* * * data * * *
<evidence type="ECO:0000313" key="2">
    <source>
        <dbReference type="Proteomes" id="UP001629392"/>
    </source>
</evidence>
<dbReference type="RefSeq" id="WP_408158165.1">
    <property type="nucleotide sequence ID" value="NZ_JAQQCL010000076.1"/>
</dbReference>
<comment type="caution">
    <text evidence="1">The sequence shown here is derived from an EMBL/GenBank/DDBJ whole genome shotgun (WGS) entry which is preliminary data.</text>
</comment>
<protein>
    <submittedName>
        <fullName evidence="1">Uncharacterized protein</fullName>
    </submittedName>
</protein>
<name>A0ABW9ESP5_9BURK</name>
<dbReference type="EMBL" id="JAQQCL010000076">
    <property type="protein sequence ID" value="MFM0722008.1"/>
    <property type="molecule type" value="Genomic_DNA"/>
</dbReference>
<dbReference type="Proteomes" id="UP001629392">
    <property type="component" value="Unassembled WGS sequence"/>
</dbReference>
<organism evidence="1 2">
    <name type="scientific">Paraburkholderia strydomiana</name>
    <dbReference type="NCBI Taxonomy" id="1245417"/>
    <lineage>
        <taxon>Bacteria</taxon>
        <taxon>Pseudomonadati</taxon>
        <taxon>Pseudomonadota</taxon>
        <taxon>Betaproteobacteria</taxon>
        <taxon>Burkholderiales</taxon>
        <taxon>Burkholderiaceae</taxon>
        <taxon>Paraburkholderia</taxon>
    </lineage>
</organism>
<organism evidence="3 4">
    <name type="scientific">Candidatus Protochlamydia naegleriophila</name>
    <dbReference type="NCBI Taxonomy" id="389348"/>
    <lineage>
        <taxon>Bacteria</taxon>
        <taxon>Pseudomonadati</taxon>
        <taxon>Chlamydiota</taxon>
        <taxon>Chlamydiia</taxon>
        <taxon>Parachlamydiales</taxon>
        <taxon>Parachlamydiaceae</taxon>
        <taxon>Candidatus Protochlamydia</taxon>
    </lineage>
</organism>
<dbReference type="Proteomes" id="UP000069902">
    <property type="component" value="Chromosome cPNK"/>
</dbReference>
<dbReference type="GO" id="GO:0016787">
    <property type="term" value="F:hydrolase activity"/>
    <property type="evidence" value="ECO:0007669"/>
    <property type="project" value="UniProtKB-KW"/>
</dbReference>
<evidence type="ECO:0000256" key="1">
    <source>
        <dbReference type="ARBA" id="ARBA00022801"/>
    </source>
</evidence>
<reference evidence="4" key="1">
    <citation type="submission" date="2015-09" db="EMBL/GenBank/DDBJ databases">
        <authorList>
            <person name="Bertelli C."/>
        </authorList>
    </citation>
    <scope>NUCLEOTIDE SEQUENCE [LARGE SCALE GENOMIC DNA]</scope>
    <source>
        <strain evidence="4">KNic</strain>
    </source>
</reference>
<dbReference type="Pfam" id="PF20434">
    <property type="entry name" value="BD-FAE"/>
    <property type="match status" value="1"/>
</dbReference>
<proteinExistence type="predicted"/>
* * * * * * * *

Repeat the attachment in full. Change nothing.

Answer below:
<evidence type="ECO:0000313" key="2">
    <source>
        <dbReference type="Proteomes" id="UP001629392"/>
    </source>
</evidence>
<dbReference type="RefSeq" id="WP_408158165.1">
    <property type="nucleotide sequence ID" value="NZ_JAQQCL010000076.1"/>
</dbReference>
<comment type="caution">
    <text evidence="1">The sequence shown here is derived from an EMBL/GenBank/DDBJ whole genome shotgun (WGS) entry which is preliminary data.</text>
</comment>
<protein>
    <submittedName>
        <fullName evidence="1">Uncharacterized protein</fullName>
    </submittedName>
</protein>
<name>A0ABW9ESP5_9BURK</name>
<dbReference type="EMBL" id="JAQQCL010000076">
    <property type="protein sequence ID" value="MFM0722008.1"/>
    <property type="molecule type" value="Genomic_DNA"/>
</dbReference>
<dbReference type="Proteomes" id="UP001629392">
    <property type="component" value="Unassembled WGS sequence"/>
</dbReference>
<organism evidence="1 2">
    <name type="scientific">Paraburkholderia strydomiana</name>
    <dbReference type="NCBI Taxonomy" id="1245417"/>
    <lineage>
        <taxon>Bacteria</taxon>
        <taxon>Pseudomonadati</taxon>
        <taxon>Pseudomonadota</taxon>
        <taxon>Betaproteobacteria</taxon>
        <taxon>Burkholderiales</taxon>
        <taxon>Burkholderiaceae</taxon>
        <taxon>Paraburkholderia</taxon>
    </lineage>
</organism>
<organism evidence="3 4">
    <name type="scientific">Candidatus Protochlamydia naegleriophila</name>
    <dbReference type="NCBI Taxonomy" id="389348"/>
    <lineage>
        <taxon>Bacteria</taxon>
        <taxon>Pseudomonadati</taxon>
        <taxon>Chlamydiota</taxon>
        <taxon>Chlamydiia</taxon>
        <taxon>Parachlamydiales</taxon>
        <taxon>Parachlamydiaceae</taxon>
        <taxon>Candidatus Protochlamydia</taxon>
    </lineage>
</organism>
<dbReference type="Proteomes" id="UP000069902">
    <property type="component" value="Chromosome cPNK"/>
</dbReference>
<dbReference type="GO" id="GO:0016787">
    <property type="term" value="F:hydrolase activity"/>
    <property type="evidence" value="ECO:0007669"/>
    <property type="project" value="UniProtKB-KW"/>
</dbReference>
<evidence type="ECO:0000256" key="1">
    <source>
        <dbReference type="ARBA" id="ARBA00022801"/>
    </source>
</evidence>
<reference evidence="4" key="1">
    <citation type="submission" date="2015-09" db="EMBL/GenBank/DDBJ databases">
        <authorList>
            <person name="Bertelli C."/>
        </authorList>
    </citation>
    <scope>NUCLEOTIDE SEQUENCE [LARGE SCALE GENOMIC DNA]</scope>
    <source>
        <strain evidence="4">KNic</strain>
    </source>
</reference>
<dbReference type="Pfam" id="PF20434">
    <property type="entry name" value="BD-FAE"/>
    <property type="match status" value="1"/>
</dbReference>
<proteinExistence type="predicted"/>